“The data we collected showed that human gut microbiota alters the host-pathogen interactions in the model,” says Mansfield. “In these mice, there were increased colonization of Campylobacter and increased autoantibodies and autoimmune responses, meaning that microbiota composition is another factor that impacts susceptibility to GBS.”

Food poisoning and autoimmune disease are not the only concerns surrounding Campylobacter. The bacteria are becoming more of a threat due to a large level of resistance to antibiotics. Additionally, the antibiotics used to treat Campylobacter can wipe out a patient’s microbiome, making subsequent autoimmune diseases more severe.

“While GBS is a rare disease, we can save lives and healthcare costs by developing therapies to speed recovery in patients and preventatives to stop it—and other autoimmune diseases—from occurring in the first place,” says Mansfield.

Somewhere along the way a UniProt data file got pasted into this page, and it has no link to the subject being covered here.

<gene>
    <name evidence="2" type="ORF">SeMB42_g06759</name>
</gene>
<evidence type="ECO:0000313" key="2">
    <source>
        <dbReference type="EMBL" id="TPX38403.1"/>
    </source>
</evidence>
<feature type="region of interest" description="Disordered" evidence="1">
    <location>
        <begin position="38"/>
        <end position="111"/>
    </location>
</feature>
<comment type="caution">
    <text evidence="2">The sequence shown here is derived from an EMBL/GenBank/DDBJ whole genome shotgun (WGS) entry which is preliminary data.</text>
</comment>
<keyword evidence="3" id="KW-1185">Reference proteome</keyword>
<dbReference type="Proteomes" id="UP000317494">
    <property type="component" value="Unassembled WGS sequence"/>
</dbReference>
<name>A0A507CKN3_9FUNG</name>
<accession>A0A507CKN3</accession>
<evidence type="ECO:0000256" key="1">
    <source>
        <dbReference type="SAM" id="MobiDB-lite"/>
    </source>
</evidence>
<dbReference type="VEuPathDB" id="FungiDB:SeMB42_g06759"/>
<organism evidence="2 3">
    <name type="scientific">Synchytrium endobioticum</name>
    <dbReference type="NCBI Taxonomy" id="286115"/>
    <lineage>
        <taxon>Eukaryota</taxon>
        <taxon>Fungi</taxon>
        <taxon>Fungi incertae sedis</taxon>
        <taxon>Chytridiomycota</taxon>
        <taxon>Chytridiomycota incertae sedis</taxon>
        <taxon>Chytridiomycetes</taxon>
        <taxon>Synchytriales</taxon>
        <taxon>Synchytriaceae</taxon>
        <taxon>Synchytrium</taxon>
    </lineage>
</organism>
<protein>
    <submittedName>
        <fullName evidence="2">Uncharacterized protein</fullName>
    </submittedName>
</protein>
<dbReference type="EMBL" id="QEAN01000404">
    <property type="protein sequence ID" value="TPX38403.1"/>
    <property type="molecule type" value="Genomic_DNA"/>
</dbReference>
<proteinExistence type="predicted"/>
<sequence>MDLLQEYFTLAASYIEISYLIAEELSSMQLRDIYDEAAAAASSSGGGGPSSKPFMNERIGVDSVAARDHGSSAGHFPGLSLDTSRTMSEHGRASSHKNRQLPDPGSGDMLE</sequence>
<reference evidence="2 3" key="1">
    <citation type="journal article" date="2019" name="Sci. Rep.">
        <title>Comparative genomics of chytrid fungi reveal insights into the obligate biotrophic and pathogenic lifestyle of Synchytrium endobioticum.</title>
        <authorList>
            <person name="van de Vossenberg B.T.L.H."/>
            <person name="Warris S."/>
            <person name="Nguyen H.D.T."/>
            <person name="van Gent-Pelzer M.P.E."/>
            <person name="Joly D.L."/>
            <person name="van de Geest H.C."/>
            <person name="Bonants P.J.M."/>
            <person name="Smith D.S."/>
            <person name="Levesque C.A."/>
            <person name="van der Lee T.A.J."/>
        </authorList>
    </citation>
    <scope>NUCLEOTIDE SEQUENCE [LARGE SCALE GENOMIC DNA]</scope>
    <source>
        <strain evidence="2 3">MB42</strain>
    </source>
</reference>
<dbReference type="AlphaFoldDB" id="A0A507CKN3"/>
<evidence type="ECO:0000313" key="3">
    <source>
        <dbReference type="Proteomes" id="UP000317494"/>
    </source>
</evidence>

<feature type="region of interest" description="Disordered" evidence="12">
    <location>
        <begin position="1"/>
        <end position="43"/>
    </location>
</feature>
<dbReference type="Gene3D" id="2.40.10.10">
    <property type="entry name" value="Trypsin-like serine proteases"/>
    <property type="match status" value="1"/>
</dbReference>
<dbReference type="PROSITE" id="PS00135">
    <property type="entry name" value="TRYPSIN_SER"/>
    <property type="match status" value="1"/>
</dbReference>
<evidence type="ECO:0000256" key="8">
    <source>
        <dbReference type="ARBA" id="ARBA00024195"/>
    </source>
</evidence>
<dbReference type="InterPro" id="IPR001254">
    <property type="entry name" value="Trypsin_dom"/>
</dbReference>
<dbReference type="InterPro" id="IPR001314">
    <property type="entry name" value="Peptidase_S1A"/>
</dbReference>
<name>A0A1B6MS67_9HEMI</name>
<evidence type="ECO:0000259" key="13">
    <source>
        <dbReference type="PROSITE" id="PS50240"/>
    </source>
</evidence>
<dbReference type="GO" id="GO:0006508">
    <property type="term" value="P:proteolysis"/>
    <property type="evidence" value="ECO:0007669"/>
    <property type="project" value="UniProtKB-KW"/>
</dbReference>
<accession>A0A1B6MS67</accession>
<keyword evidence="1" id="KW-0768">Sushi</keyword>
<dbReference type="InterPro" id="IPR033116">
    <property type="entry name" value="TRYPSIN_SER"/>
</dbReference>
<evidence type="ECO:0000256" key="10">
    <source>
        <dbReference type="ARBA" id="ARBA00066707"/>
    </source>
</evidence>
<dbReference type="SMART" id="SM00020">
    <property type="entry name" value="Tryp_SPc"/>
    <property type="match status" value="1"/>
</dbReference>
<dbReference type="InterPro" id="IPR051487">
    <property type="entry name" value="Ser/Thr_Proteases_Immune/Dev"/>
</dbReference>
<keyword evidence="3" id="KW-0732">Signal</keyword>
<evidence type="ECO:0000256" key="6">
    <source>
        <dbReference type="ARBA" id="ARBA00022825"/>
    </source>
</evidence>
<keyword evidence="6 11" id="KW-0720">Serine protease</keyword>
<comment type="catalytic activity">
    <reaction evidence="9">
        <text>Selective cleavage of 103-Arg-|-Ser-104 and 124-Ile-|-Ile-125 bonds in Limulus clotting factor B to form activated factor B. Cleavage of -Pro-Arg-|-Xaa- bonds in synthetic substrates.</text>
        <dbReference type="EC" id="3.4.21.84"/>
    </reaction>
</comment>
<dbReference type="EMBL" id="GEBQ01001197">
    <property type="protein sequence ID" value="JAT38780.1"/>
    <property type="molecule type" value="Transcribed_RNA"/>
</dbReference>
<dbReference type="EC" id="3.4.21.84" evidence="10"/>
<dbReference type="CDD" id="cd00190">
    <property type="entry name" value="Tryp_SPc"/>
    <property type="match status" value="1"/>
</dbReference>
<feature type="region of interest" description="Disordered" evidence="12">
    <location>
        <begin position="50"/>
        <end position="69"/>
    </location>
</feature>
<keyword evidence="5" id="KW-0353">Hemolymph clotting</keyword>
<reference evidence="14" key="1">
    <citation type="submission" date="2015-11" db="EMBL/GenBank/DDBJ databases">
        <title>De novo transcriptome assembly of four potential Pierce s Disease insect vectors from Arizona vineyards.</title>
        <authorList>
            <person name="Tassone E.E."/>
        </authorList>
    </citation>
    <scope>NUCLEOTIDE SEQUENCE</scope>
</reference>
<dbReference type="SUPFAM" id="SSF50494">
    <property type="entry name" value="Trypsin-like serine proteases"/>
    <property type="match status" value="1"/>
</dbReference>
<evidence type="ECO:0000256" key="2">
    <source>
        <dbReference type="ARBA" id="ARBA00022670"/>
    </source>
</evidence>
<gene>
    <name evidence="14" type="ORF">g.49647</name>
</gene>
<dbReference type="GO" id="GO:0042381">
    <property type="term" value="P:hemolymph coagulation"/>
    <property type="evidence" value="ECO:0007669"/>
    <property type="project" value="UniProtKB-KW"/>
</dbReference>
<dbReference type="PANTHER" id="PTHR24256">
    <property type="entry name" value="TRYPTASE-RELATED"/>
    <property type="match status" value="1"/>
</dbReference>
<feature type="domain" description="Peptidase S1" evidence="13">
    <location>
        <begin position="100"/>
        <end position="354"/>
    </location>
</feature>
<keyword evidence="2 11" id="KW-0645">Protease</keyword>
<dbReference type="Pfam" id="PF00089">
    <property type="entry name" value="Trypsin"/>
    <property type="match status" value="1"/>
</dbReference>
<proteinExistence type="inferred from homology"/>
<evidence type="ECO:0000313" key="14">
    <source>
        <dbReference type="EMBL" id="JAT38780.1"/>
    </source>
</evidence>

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The Dean’s Perspective Read More
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Greener Pastures

College and farm partner to improve veterinary education and the dairy industry of tomorrow.

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Investing in the Future

MSU Donors’ Impact on the Dairy Industry.

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Food Systems Fellowship Program

12 years of adding value to the student experience.

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Not Just Medicine

Clerkship Series Teaches Professional Skills To Food Animal Veterinary Students.

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Who will keep food safe? Spartans Will.

This Spartan is One of a Kind.

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Experts Revamp Food Protection and Defense Course Read More